Gleeson rewarded after working for Waratahs Super start
Waratahs flanker Langi Gleeson is taking nothing for granted after he was given a gentle reminder that being a Wallaby doesn't guarantee a Super Rugby Pacific start.
Gleeson had a meteoric rise in 2022, playing his first Test match after just 154 minutes of game time in eight matches with NSW.
The 21-year-old played three Tests on the European spring tour - with Gleeson himself noting he'd come a long way since being in awe of playing at Leichhardt Oval last year in his Waratahs debut.
Gleeson will start at No.8 for the Waratahs in their Super Round clash in Melbourne, taking on Fijian Drua on Saturday night at AAMI Park.
But he had to earn the spot, after coming off the bench in their opening loss to the Brumbies last weekend, admitting the starting snub "lit a fire".
"I guess it did, obviously I wanted to start this year," he said.
"Being in the second team, I felt like it was the right thing because I wasn't really there yet but I'm working my way from there and luckily, they gave me a start.
"Being in the Wallabies doesn't mean anything, I just had to get my work-rate a bit higher coming in heavier than last season but I'm getting used to the weight now."
He said he'd learnt plenty at Test level from his veteran teammate Michael Hooper and also Wallabies stand-out back-rower, Brumbies big man Rob Valetini.
Gleeson said playing for Australia had given him a confidence boost, although he didn't feel he'd changed too much - apart from now weighing in at 110kg.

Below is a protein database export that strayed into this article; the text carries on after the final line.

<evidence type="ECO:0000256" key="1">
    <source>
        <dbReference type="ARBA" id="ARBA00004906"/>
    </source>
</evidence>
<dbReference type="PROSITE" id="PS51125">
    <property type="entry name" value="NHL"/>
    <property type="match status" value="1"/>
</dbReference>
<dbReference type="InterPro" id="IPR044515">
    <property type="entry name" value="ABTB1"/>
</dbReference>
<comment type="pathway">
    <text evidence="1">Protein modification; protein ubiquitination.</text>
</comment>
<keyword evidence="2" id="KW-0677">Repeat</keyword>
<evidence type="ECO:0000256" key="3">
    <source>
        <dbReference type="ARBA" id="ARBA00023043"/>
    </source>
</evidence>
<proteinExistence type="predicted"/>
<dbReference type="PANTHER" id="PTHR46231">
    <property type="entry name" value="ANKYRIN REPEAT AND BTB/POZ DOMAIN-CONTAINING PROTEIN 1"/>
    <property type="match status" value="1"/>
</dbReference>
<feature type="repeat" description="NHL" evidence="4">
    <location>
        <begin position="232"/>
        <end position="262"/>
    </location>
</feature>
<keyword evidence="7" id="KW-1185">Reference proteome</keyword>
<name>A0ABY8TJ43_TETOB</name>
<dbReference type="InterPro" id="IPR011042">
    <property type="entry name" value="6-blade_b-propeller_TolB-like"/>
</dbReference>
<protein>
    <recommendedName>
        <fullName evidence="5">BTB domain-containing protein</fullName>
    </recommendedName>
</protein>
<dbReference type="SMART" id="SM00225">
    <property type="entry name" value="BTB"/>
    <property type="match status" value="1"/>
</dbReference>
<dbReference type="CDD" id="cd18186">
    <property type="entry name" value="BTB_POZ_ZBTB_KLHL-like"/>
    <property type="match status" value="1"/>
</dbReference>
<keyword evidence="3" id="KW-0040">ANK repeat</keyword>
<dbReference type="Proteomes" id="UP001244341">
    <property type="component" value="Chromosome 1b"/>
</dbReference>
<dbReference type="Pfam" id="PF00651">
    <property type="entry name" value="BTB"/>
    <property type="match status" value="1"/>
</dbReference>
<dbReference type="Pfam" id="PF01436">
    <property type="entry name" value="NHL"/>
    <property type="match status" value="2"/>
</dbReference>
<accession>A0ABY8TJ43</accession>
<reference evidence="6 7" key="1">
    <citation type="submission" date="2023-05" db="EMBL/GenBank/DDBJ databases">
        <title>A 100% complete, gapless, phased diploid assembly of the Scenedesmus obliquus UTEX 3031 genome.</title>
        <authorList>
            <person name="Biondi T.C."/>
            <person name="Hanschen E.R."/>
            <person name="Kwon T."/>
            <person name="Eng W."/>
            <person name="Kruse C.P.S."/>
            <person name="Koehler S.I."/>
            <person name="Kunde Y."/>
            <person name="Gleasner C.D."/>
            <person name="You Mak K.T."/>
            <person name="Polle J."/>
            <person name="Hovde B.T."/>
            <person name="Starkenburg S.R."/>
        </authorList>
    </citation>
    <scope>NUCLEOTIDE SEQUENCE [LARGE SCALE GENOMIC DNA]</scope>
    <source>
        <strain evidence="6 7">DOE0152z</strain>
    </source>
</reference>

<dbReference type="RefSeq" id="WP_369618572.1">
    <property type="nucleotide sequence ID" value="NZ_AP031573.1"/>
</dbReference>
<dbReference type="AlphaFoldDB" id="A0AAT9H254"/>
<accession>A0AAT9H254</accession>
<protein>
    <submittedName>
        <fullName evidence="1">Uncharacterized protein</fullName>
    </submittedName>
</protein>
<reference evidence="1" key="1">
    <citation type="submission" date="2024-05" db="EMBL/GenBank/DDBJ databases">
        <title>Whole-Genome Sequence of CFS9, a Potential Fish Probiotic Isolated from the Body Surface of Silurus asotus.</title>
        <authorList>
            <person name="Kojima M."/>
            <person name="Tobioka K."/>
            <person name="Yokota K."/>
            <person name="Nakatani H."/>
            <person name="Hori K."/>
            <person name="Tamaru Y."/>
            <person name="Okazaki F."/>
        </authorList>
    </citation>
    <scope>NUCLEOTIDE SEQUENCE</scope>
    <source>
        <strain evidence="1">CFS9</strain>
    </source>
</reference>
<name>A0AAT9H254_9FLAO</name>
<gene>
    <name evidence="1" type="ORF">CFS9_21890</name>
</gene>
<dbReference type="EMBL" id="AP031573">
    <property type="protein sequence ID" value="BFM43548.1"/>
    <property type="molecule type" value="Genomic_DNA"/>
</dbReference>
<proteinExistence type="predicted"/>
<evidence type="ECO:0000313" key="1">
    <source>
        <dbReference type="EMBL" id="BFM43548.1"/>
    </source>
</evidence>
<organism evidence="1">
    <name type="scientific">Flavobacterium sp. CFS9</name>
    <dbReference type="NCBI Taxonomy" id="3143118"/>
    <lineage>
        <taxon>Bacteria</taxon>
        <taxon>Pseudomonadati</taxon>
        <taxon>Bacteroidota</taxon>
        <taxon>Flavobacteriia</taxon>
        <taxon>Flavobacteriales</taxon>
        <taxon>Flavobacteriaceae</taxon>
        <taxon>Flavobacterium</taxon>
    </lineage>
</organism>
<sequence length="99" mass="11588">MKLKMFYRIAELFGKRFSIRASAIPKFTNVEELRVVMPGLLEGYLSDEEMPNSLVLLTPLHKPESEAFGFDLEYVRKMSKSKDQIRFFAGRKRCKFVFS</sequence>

"It still hasn't clicked with me," Gleeson said.
"I feel like when I came in here for pre-season I still had to catch up with some of the boys because they're a bit fitter and faster than me.
"But I feel more comfortable on the field - training and playing at that level really puts into perspective how good you can be."
The Drua opened their season with a two-point win over Moana Pasifika, with Waratahs assistant Jason Gilmore well aware of the threats that they possess after coaching Australia A against Fiji in the Pacific Nations Cup last year.
Gilmore said field position was particularly important given Fiji's ad-lib style.
"They love their offloads so how we can tackle and wrap that ball up is going to be important so they don't get those second-phase plays," Gilmore said.
"If we can keep it a more structured game than unstructured, it's not rocket science against Fiji but you need the maturity to keep to that game plan."
He felt the NSW team would be more settled after the big build-up to their Brumbies match last week.
"We were probably a bit anxious last week - there was a big build-up to coming back home for the first time in a while, playing the Brumbies which is almost like the Reds game in terms of tribalism.
"I just think we may have been cooked mentally going into it or thinking too much about it.
"We've got that game out of the way and definitely training harder but I think we're also more relaxed having that game done so we can settle into the season."